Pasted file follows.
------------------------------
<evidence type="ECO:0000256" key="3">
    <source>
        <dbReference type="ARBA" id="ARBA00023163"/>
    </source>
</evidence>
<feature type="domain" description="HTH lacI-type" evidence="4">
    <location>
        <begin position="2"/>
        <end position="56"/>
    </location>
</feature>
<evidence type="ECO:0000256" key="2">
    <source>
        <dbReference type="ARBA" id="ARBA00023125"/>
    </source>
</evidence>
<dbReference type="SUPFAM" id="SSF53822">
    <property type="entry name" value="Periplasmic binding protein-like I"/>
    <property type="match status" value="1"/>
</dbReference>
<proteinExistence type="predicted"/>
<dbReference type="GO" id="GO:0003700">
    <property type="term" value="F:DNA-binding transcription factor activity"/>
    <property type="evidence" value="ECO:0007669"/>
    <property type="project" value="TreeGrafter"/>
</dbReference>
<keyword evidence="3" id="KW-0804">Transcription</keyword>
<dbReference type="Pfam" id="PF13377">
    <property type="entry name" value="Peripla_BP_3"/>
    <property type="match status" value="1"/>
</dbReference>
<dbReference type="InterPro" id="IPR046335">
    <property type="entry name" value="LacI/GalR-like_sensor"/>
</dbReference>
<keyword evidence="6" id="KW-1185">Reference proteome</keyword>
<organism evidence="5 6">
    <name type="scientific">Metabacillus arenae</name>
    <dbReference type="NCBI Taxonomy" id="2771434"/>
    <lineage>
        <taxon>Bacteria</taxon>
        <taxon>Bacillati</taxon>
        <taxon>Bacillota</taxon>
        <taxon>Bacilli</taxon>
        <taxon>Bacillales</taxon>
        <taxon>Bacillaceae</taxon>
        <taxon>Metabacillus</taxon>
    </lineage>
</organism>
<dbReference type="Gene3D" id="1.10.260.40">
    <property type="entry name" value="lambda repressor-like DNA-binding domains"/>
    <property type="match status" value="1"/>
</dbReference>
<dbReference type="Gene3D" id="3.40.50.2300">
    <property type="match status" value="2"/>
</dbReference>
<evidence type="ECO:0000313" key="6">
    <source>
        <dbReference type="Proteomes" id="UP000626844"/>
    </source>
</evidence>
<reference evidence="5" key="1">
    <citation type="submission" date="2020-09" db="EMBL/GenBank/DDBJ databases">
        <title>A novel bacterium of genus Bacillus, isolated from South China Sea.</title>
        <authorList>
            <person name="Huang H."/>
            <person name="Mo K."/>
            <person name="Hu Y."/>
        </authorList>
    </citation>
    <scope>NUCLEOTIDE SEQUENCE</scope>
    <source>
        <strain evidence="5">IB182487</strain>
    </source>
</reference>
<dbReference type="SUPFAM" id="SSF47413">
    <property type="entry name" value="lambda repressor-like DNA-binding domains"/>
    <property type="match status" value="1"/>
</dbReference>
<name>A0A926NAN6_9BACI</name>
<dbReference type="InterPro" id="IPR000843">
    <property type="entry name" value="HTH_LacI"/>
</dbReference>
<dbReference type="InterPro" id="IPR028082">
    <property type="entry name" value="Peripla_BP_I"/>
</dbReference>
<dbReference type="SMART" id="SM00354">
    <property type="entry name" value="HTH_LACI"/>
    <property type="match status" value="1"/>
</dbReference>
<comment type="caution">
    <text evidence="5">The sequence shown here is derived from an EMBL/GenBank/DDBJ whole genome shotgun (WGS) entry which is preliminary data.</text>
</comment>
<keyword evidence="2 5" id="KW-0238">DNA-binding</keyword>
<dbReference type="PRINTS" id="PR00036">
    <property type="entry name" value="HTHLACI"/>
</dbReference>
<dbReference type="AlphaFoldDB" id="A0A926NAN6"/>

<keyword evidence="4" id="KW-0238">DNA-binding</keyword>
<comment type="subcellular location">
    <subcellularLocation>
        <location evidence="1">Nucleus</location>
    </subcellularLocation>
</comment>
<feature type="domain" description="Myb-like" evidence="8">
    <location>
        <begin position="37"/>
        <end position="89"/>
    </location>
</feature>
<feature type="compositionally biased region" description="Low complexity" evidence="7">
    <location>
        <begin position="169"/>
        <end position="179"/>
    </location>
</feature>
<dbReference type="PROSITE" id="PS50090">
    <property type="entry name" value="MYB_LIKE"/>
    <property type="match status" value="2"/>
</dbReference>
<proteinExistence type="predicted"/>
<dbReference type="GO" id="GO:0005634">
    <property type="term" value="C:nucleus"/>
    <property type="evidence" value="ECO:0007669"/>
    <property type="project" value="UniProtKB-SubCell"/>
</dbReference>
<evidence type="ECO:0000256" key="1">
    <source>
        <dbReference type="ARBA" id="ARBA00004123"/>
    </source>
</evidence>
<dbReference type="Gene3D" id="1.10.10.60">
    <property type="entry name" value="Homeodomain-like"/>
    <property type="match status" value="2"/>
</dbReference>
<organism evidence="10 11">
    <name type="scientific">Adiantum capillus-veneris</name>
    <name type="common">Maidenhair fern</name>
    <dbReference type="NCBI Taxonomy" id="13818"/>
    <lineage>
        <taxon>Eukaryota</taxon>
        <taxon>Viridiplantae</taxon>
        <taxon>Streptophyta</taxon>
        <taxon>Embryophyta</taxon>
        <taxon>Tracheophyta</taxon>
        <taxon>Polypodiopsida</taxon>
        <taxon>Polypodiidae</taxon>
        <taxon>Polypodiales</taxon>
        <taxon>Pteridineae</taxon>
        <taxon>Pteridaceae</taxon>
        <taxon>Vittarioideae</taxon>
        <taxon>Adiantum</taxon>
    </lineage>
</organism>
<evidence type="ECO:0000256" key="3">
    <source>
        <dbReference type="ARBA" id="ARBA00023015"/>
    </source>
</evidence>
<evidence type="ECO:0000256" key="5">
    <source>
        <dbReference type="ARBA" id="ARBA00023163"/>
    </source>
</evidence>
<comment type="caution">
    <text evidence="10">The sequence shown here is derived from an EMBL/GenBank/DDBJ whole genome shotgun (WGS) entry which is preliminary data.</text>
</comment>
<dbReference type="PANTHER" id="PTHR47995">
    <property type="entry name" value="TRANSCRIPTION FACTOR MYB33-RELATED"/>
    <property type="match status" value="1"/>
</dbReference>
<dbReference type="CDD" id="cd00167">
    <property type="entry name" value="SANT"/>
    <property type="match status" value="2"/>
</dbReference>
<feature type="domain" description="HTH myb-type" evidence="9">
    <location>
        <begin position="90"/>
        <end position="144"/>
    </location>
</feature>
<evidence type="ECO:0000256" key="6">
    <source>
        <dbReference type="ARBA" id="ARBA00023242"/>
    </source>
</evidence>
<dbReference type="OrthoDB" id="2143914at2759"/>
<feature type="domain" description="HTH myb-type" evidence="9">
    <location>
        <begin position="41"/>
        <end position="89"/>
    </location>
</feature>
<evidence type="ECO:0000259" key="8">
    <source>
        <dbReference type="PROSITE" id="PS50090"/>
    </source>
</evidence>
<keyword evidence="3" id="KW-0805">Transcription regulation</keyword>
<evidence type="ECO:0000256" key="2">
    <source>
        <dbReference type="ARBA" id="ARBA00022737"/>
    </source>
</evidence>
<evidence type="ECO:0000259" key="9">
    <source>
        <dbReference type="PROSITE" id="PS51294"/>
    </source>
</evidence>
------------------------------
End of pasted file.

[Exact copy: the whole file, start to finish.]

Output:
<evidence type="ECO:0000256" key="3">
    <source>
        <dbReference type="ARBA" id="ARBA00023163"/>
    </source>
</evidence>
<feature type="domain" description="HTH lacI-type" evidence="4">
    <location>
        <begin position="2"/>
        <end position="56"/>
    </location>
</feature>
<evidence type="ECO:0000256" key="2">
    <source>
        <dbReference type="ARBA" id="ARBA00023125"/>
    </source>
</evidence>
<dbReference type="SUPFAM" id="SSF53822">
    <property type="entry name" value="Periplasmic binding protein-like I"/>
    <property type="match status" value="1"/>
</dbReference>
<proteinExistence type="predicted"/>
<dbReference type="GO" id="GO:0003700">
    <property type="term" value="F:DNA-binding transcription factor activity"/>
    <property type="evidence" value="ECO:0007669"/>
    <property type="project" value="TreeGrafter"/>
</dbReference>
<keyword evidence="3" id="KW-0804">Transcription</keyword>
<dbReference type="Pfam" id="PF13377">
    <property type="entry name" value="Peripla_BP_3"/>
    <property type="match status" value="1"/>
</dbReference>
<dbReference type="InterPro" id="IPR046335">
    <property type="entry name" value="LacI/GalR-like_sensor"/>
</dbReference>
<keyword evidence="6" id="KW-1185">Reference proteome</keyword>
<organism evidence="5 6">
    <name type="scientific">Metabacillus arenae</name>
    <dbReference type="NCBI Taxonomy" id="2771434"/>
    <lineage>
        <taxon>Bacteria</taxon>
        <taxon>Bacillati</taxon>
        <taxon>Bacillota</taxon>
        <taxon>Bacilli</taxon>
        <taxon>Bacillales</taxon>
        <taxon>Bacillaceae</taxon>
        <taxon>Metabacillus</taxon>
    </lineage>
</organism>
<dbReference type="Gene3D" id="1.10.260.40">
    <property type="entry name" value="lambda repressor-like DNA-binding domains"/>
    <property type="match status" value="1"/>
</dbReference>
<dbReference type="Gene3D" id="3.40.50.2300">
    <property type="match status" value="2"/>
</dbReference>
<evidence type="ECO:0000313" key="6">
    <source>
        <dbReference type="Proteomes" id="UP000626844"/>
    </source>
</evidence>
<reference evidence="5" key="1">
    <citation type="submission" date="2020-09" db="EMBL/GenBank/DDBJ databases">
        <title>A novel bacterium of genus Bacillus, isolated from South China Sea.</title>
        <authorList>
            <person name="Huang H."/>
            <person name="Mo K."/>
            <person name="Hu Y."/>
        </authorList>
    </citation>
    <scope>NUCLEOTIDE SEQUENCE</scope>
    <source>
        <strain evidence="5">IB182487</strain>
    </source>
</reference>
<dbReference type="SUPFAM" id="SSF47413">
    <property type="entry name" value="lambda repressor-like DNA-binding domains"/>
    <property type="match status" value="1"/>
</dbReference>
<name>A0A926NAN6_9BACI</name>
<dbReference type="InterPro" id="IPR000843">
    <property type="entry name" value="HTH_LacI"/>
</dbReference>
<dbReference type="InterPro" id="IPR028082">
    <property type="entry name" value="Peripla_BP_I"/>
</dbReference>
<dbReference type="SMART" id="SM00354">
    <property type="entry name" value="HTH_LACI"/>
    <property type="match status" value="1"/>
</dbReference>
<comment type="caution">
    <text evidence="5">The sequence shown here is derived from an EMBL/GenBank/DDBJ whole genome shotgun (WGS) entry which is preliminary data.</text>
</comment>
<keyword evidence="2 5" id="KW-0238">DNA-binding</keyword>
<dbReference type="PRINTS" id="PR00036">
    <property type="entry name" value="HTHLACI"/>
</dbReference>
<dbReference type="AlphaFoldDB" id="A0A926NAN6"/>

<keyword evidence="4" id="KW-0238">DNA-binding</keyword>
<comment type="subcellular location">
    <subcellularLocation>
        <location evidence="1">Nucleus</location>
    </subcellularLocation>
</comment>
<feature type="domain" description="Myb-like" evidence="8">
    <location>
        <begin position="37"/>
        <end position="89"/>
    </location>
</feature>
<feature type="compositionally biased region" description="Low complexity" evidence="7">
    <location>
        <begin position="169"/>
        <end position="179"/>
    </location>
</feature>
<dbReference type="PROSITE" id="PS50090">
    <property type="entry name" value="MYB_LIKE"/>
    <property type="match status" value="2"/>
</dbReference>
<proteinExistence type="predicted"/>
<dbReference type="GO" id="GO:0005634">
    <property type="term" value="C:nucleus"/>
    <property type="evidence" value="ECO:0007669"/>
    <property type="project" value="UniProtKB-SubCell"/>
</dbReference>
<evidence type="ECO:0000256" key="1">
    <source>
        <dbReference type="ARBA" id="ARBA00004123"/>
    </source>
</evidence>
<dbReference type="Gene3D" id="1.10.10.60">
    <property type="entry name" value="Homeodomain-like"/>
    <property type="match status" value="2"/>
</dbReference>
<organism evidence="10 11">
    <name type="scientific">Adiantum capillus-veneris</name>
    <name type="common">Maidenhair fern</name>
    <dbReference type="NCBI Taxonomy" id="13818"/>
    <lineage>
        <taxon>Eukaryota</taxon>
        <taxon>Viridiplantae</taxon>
        <taxon>Streptophyta</taxon>
        <taxon>Embryophyta</taxon>
        <taxon>Tracheophyta</taxon>
        <taxon>Polypodiopsida</taxon>
        <taxon>Polypodiidae</taxon>
        <taxon>Polypodiales</taxon>
        <taxon>Pteridineae</taxon>
        <taxon>Pteridaceae</taxon>
        <taxon>Vittarioideae</taxon>
        <taxon>Adiantum</taxon>
    </lineage>
</organism>
<evidence type="ECO:0000256" key="3">
    <source>
        <dbReference type="ARBA" id="ARBA00023015"/>
    </source>
</evidence>
<evidence type="ECO:0000256" key="5">
    <source>
        <dbReference type="ARBA" id="ARBA00023163"/>
    </source>
</evidence>
<comment type="caution">
    <text evidence="10">The sequence shown here is derived from an EMBL/GenBank/DDBJ whole genome shotgun (WGS) entry which is preliminary data.</text>
</comment>
<dbReference type="PANTHER" id="PTHR47995">
    <property type="entry name" value="TRANSCRIPTION FACTOR MYB33-RELATED"/>
    <property type="match status" value="1"/>
</dbReference>
<dbReference type="CDD" id="cd00167">
    <property type="entry name" value="SANT"/>
    <property type="match status" value="2"/>
</dbReference>
<feature type="domain" description="HTH myb-type" evidence="9">
    <location>
        <begin position="90"/>
        <end position="144"/>
    </location>
</feature>
<evidence type="ECO:0000256" key="6">
    <source>
        <dbReference type="ARBA" id="ARBA00023242"/>
    </source>
</evidence>
<dbReference type="OrthoDB" id="2143914at2759"/>
<feature type="domain" description="HTH myb-type" evidence="9">
    <location>
        <begin position="41"/>
        <end position="89"/>
    </location>
</feature>
<evidence type="ECO:0000259" key="8">
    <source>
        <dbReference type="PROSITE" id="PS50090"/>
    </source>
</evidence>
<keyword evidence="3" id="KW-0805">Transcription regulation</keyword>
<evidence type="ECO:0000256" key="2">
    <source>
        <dbReference type="ARBA" id="ARBA00022737"/>
    </source>
</evidence>
<evidence type="ECO:0000259" key="9">
    <source>
        <dbReference type="PROSITE" id="PS51294"/>
    </source>
</evidence>